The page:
3 March 2017 0 Comments

Beware! Social tools can cost you your career: A case study

Author: yinkaolaito

Yinka Olaito is happy,excited and passionate Communications & Media specialist, Trainer and speaker. Yinka Olaito helps Profits and Non-profits with effective communication and positioning for premium service delivery and returns. Yinka Olaito also has special interest in Development Communication and has consulted for noted UN Agencies. Yinka Olaito is the CCO of Michael Sage Consulting(Communication/digital media), African Child Education Right Initiatives(NGO) and Content Director, Africa Development Talk( online Platform for discussion on Policy, Governance, development across Africa) and Africa Foundation for Young Media Professionals


Influencer marketing tactics, Influencer marketing in Nigeria, How to ensure influencer marketing worksprof Muhammad pate and Global Fund jobSocial tools like social networking, professional networking, blogging and micro blogging tools are great. They make communication and relationship building so easy in our today?s world. They have transformed the way we build relationship and carry out our advocacy and campaign management amongst many communication routes available today.

But as great as they are, casual use of them without strategy or decisions may lead to untold damage which may not be envisaged. One thing that still makes this avenue a big deal is the fact that you can still pay for your ignorance ten or twenty years down the line as long as the piece posted online is still there. Some have even argued items deleted online can still be found with the right software long after it had been deleted.

The essence of all this is for us to be cautious. In a casual discussion the other day, someone asked if he could be penalized for retweeting an item that does not originate from him. My candid advice was that even if you are not the author and you have written the caveat ?Retweet is not an endorsement?, you can still be held liable or suffer for sharing stuff you do not believe in. But a colleague argued then that there is a law that protect the person who retweet/repost such piece online. My usual advice is it is better to be saved than to be a victim.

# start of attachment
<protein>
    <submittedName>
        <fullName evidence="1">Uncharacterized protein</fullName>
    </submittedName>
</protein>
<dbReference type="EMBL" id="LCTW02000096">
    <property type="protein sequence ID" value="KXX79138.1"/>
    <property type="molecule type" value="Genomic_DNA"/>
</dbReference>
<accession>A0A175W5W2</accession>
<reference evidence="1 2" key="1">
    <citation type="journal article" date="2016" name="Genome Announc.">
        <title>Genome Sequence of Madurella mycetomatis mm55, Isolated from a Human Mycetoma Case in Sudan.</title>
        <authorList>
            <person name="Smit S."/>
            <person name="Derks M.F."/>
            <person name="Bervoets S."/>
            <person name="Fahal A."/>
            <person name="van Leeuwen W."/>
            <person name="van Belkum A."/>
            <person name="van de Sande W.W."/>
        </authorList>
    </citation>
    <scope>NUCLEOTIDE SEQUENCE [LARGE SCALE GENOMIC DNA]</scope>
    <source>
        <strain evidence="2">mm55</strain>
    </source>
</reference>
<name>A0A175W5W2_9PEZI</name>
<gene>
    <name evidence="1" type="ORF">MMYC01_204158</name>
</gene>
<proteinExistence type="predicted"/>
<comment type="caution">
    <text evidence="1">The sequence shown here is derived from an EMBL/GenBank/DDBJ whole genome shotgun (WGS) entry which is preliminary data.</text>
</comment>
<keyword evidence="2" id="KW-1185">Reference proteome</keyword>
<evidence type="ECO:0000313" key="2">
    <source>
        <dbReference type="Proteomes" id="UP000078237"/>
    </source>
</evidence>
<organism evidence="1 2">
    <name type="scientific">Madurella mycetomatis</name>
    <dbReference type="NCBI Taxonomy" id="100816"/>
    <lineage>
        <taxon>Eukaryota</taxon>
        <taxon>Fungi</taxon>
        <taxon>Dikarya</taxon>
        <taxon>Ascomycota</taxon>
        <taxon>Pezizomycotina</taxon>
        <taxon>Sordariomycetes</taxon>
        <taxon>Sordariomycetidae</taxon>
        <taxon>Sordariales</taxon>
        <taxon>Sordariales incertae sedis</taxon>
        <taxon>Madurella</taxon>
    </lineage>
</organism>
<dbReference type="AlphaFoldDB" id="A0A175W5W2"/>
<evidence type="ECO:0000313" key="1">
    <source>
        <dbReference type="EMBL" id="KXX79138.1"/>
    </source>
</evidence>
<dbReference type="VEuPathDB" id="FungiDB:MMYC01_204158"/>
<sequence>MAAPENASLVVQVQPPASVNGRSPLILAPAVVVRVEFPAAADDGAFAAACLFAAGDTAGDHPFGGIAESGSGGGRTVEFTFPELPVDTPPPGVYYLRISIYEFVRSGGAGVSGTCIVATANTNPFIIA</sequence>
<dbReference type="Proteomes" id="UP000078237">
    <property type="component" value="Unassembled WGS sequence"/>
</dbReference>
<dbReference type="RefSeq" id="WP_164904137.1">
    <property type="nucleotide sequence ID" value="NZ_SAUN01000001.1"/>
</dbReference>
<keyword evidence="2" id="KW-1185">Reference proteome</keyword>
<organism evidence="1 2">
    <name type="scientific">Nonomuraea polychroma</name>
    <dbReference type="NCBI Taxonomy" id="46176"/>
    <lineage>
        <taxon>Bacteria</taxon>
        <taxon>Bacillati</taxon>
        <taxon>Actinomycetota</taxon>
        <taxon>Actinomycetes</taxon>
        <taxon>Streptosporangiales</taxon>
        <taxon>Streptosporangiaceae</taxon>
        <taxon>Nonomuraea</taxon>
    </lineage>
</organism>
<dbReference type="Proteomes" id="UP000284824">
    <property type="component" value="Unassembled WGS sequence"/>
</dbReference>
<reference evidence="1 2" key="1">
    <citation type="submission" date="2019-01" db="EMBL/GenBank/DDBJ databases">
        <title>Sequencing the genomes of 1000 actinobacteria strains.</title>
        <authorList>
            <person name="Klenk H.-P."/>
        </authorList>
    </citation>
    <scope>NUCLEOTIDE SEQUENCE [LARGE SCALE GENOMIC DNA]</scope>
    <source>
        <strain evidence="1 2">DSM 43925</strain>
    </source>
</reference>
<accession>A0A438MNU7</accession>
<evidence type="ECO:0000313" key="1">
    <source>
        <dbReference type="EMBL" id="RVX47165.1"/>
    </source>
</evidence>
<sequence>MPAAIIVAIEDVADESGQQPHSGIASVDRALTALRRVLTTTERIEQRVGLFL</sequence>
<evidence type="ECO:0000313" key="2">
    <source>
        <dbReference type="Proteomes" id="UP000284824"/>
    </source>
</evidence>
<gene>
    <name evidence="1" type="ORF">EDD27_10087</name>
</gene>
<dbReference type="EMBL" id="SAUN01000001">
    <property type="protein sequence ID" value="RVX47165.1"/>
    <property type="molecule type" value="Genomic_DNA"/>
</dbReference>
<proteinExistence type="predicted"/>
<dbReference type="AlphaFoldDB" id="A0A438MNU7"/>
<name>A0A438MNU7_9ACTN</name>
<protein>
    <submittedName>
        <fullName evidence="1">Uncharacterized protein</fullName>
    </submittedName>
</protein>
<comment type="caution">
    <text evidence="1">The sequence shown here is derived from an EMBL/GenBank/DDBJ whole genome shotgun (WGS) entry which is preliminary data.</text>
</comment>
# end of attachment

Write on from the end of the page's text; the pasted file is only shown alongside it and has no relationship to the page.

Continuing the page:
To justify our point on this, there is a very good case study making round the internet which can serve as a point of reference for us all. According to this report, a Nigerian former Minister of Health (Prof. Muhammad Pate) might have been deprived of ?a global opportunity just because he retweeted an article from The New Yorker.

We learnt that decision to drop the former Minister was not because he did not have the right qualification or fit for the top job but a causal look at some of his tweets in the past might have been responsible for his disqualification. In this case we need to note he was not the author of the article in the The New Yorker which seems to agree with our position earlier. But his supposed ?sin? was the fact that he retweeted the article.

According to the article above, the Minister might have complained of racism, bias but the fact that the job will be going to another person is a reality. Also note that the retweet was not done this year, so the reality is that because there are no immediate reprimand do not mean you can not suffer for your misdeed in the years to come.

What lessons can we learn here?

1.If you do not strongly share the feeling, don?t? Except you are very sure the feeling resonates with your values and you are ready to bear the consequences it is better to read and move on.

2.If possible avoid controversial issues: There are opinions which may not worth your future sacrifice. So think and consider if this stuff you want to repost, retweet is worth the sacrifice it may require in the future.

3.Be assured the original writer may not be there for you: In most cases, the real writer of the piece may not have anything at stake in the long run, so it is your responsibility to share or ignore.

4. Be cautious if you do not have full information: there are several angles to any story. It may excite you to read or hear about any breaking news or article online. The fact is it may be ongoing story that needs further clarification which the writer will add later. If you are carried away by half information you may pay heavily for this. This may not be the case in this case study as we do not have full information as well but what we offerjust a professional advice.

Do you have any experience or points you want to share, please use the comment section below

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